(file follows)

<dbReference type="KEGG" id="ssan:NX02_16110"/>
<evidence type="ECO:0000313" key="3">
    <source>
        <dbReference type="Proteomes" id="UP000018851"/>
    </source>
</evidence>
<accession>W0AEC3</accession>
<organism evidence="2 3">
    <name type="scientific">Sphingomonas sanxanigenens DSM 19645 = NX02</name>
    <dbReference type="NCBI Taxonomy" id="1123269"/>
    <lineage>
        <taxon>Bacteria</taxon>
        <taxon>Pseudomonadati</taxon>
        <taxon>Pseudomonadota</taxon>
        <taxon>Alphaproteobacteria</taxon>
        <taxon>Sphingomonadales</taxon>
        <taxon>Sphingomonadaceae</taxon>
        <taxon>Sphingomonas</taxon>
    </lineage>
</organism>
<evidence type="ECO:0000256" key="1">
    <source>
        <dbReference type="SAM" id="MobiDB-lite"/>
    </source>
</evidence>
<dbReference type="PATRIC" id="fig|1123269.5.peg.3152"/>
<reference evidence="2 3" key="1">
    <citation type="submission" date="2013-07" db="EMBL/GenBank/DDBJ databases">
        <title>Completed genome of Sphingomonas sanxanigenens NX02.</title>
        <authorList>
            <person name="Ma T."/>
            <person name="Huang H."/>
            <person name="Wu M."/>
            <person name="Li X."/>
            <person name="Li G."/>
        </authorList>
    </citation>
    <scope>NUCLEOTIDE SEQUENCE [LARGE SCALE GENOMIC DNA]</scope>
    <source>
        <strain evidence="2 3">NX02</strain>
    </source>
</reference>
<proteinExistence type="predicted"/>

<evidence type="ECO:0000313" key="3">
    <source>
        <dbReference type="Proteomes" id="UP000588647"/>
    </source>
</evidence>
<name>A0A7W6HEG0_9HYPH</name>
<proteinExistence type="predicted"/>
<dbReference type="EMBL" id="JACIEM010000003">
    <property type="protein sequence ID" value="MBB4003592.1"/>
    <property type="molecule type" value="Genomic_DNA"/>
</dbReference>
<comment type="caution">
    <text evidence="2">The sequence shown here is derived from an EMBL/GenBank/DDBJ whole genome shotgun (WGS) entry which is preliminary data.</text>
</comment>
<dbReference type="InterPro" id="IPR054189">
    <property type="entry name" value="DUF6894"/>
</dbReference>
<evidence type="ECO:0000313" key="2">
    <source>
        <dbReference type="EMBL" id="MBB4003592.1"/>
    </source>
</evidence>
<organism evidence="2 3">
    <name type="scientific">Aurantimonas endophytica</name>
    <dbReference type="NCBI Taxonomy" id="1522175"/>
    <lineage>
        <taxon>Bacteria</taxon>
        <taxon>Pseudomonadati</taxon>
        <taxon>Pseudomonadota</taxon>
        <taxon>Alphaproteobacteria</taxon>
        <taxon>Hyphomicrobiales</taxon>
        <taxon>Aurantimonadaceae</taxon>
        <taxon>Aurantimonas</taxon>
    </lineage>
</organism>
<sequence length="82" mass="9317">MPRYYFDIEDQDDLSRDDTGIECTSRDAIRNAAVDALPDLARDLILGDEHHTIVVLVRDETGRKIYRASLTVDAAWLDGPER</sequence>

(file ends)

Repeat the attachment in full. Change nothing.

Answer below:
<dbReference type="KEGG" id="ssan:NX02_16110"/>
<evidence type="ECO:0000313" key="3">
    <source>
        <dbReference type="Proteomes" id="UP000018851"/>
    </source>
</evidence>
<accession>W0AEC3</accession>
<organism evidence="2 3">
    <name type="scientific">Sphingomonas sanxanigenens DSM 19645 = NX02</name>
    <dbReference type="NCBI Taxonomy" id="1123269"/>
    <lineage>
        <taxon>Bacteria</taxon>
        <taxon>Pseudomonadati</taxon>
        <taxon>Pseudomonadota</taxon>
        <taxon>Alphaproteobacteria</taxon>
        <taxon>Sphingomonadales</taxon>
        <taxon>Sphingomonadaceae</taxon>
        <taxon>Sphingomonas</taxon>
    </lineage>
</organism>
<evidence type="ECO:0000256" key="1">
    <source>
        <dbReference type="SAM" id="MobiDB-lite"/>
    </source>
</evidence>
<dbReference type="PATRIC" id="fig|1123269.5.peg.3152"/>
<reference evidence="2 3" key="1">
    <citation type="submission" date="2013-07" db="EMBL/GenBank/DDBJ databases">
        <title>Completed genome of Sphingomonas sanxanigenens NX02.</title>
        <authorList>
            <person name="Ma T."/>
            <person name="Huang H."/>
            <person name="Wu M."/>
            <person name="Li X."/>
            <person name="Li G."/>
        </authorList>
    </citation>
    <scope>NUCLEOTIDE SEQUENCE [LARGE SCALE GENOMIC DNA]</scope>
    <source>
        <strain evidence="2 3">NX02</strain>
    </source>
</reference>
<proteinExistence type="predicted"/>

<evidence type="ECO:0000313" key="3">
    <source>
        <dbReference type="Proteomes" id="UP000588647"/>
    </source>
</evidence>
<name>A0A7W6HEG0_9HYPH</name>
<proteinExistence type="predicted"/>
<dbReference type="EMBL" id="JACIEM010000003">
    <property type="protein sequence ID" value="MBB4003592.1"/>
    <property type="molecule type" value="Genomic_DNA"/>
</dbReference>
<comment type="caution">
    <text evidence="2">The sequence shown here is derived from an EMBL/GenBank/DDBJ whole genome shotgun (WGS) entry which is preliminary data.</text>
</comment>
<dbReference type="InterPro" id="IPR054189">
    <property type="entry name" value="DUF6894"/>
</dbReference>
<evidence type="ECO:0000313" key="2">
    <source>
        <dbReference type="EMBL" id="MBB4003592.1"/>
    </source>
</evidence>
<organism evidence="2 3">
    <name type="scientific">Aurantimonas endophytica</name>
    <dbReference type="NCBI Taxonomy" id="1522175"/>
    <lineage>
        <taxon>Bacteria</taxon>
        <taxon>Pseudomonadati</taxon>
        <taxon>Pseudomonadota</taxon>
        <taxon>Alphaproteobacteria</taxon>
        <taxon>Hyphomicrobiales</taxon>
        <taxon>Aurantimonadaceae</taxon>
        <taxon>Aurantimonas</taxon>
    </lineage>
</organism>
<sequence length="82" mass="9317">MPRYYFDIEDQDDLSRDDTGIECTSRDAIRNAAVDALPDLARDLILGDEHHTIVVLVRDETGRKIYRASLTVDAAWLDGPER</sequence>